Scenario A
    CO2 3% annual emissions increase in developing countries, 1% in developed.

    Scenario B
    CO2 2% annual emissions increase in developing countries, 0% in developed.

    Scenario C
    CO2 1.6 ppm annual atmospheric increase until 2025, and decreasing linearly to zero by 2100.

    (He also specifies changes in methane and nitrous oxide, but as he says, “Comparable assumptions are made for the minor greenhouse
    gases. These have little effect on the results.”)

    As you can see, the CO2 inputs are in different units, with A and B given as emission changes, and C given as a change in atmospheric ppmv. That’s the difficulty.

    However, I am nothing if not persistent, so I tackled the problem.

    I got the historical carbon emission data by country from the CDIAC for 1958, the start of the run. I divided it into developed and developing countries. It breaks down like this (in gigatonnes of carbon emitted:

    World : 2.33 gTC
    Developed : 1.90 gTC
    Developing : 0.43 gTC

    That was the laborious part, splitting out the emission data. Next, the atmospheric data. Not all of the CO2 that is emitted stays in the atmosphere. To account for this, I had to calculate the percentage that remained in the atmosphere each year. This varies from year to year. To compute this, I took the Mauna Loa data for the change in CO2 year by year. Knowing the atmospheric concentration and the amount emitted, I then calculated the amount retained by the atmosphere. Over the period, this varied in the range of 80% to 40%.

    I was then ready to do the calcuations. For Scenarios A and B, I calculated each succeeding year’s increased emissions, multiplied that by the percentage retained in the atmosphere, and then used that to calculate the new atmospheric concentration. Scenario C was much easier, it was a straight 1.6 ppmv increase annually.

    Here are the final results:

    A couple things of note. First, Scenarios A, B and C are fairly indistinguishable until about 1980. This is also visible in the model results, where those scenarios do not diverge significantly until 1980.

    Second, all of the scenarios assume a higher rate of CO2 growth than actually occurred.

    Finally, since these scenarios were designed by Hansen to encompass the range of high and low possibilites, this sure doesn’t say much for the scenarios …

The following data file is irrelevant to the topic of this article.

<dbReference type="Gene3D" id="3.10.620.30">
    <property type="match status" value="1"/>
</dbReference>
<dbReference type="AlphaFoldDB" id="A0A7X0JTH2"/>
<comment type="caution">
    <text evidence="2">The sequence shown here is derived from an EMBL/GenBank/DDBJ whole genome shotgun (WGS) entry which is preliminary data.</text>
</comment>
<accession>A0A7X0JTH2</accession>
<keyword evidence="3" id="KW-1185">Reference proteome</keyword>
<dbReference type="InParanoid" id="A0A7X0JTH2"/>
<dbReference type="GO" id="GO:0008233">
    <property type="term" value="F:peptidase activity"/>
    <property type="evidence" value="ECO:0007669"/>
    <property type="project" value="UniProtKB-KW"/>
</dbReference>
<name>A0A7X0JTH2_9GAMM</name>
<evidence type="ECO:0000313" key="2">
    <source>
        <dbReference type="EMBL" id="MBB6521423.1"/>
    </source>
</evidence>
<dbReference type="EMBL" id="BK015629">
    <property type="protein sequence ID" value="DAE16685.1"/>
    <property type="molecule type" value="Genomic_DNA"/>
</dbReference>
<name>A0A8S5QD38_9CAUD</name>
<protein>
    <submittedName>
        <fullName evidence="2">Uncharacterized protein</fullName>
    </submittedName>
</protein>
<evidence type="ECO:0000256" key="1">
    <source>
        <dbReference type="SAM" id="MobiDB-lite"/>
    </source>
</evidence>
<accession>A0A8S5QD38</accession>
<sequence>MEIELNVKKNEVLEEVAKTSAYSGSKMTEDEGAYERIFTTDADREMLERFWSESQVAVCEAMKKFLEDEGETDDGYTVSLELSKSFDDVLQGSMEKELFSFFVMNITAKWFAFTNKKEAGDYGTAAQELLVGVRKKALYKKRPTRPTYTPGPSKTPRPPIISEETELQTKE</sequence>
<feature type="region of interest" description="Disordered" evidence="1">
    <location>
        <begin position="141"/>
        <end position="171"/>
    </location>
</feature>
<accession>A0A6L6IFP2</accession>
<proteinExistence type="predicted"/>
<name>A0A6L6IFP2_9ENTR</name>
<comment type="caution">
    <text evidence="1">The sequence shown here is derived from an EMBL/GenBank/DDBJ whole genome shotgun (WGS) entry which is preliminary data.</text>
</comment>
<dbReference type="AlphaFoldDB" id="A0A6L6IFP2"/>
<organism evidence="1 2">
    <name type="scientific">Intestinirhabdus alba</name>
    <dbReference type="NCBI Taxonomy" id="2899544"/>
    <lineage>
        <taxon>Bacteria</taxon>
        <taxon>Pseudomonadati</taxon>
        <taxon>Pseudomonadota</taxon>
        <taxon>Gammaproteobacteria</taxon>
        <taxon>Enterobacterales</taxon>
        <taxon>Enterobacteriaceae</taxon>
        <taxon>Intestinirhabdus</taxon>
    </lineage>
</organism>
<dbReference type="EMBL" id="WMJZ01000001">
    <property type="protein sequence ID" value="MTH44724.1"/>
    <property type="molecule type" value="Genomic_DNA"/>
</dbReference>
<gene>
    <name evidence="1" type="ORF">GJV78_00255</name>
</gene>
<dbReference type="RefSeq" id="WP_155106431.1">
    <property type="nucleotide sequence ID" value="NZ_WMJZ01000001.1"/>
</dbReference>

w.

  158. Willis Eschenbach
    Posted Oct 27, 2006 at 6:16 PM | Permalink

    As I mentioned, I’ve been discussing this issue on another blog. Tim Lambert kindly pointed out to me that I was looking at the wrong specification for the forcings of the models. (This was followed by a very nasty response from Eli Rabett). Lambert was right. Here is my response.

    ________________________________________________________________________________________________

    Tim, thank you for pointing out this error. You are 100% correct, Hansen describes two sets of scenarios A, B, and C in his paper. One is for the 1988 graph, and one is for the 2006 graph. Guess the Rabett was a far-sighted lagomorph after all.

    However, none of this changes a couple of things.

    1) The CO2 projections by Hansen are quite good up until 1988, which makes sense, because the paper was written in 1988 and the scenarios were designed, understandably, to fit the history.

    And as Eli Rabett pointed out, all three CO2 scenarios are indentical until the C scenario goes flat in 2000.

    However, after 1988, all three scenarios show more CO2 than observations. C drops off the charts in when it goes flat in 2000, but A and B continue together, and they continue to be higher than observations. The CO2 forcings from A and B are higher than observations every year after 1988 to the present.

    2) Including 4 of the other 5 major GHGs (CH4, N2O, CFC-11, and CFC-12) gives scenarios that diverge before 1988. A and B diverge immediately, and C diverges from B around 1980.

    Hansen’s claim that the scenarios were accurate can only be maintained by tiny graphs that don’t show the details. Once the details are seen, it is obvious that the forcings from the scenarios are all, every one of them, higher than observations, and the scenarios are still diverging from the observations to this day.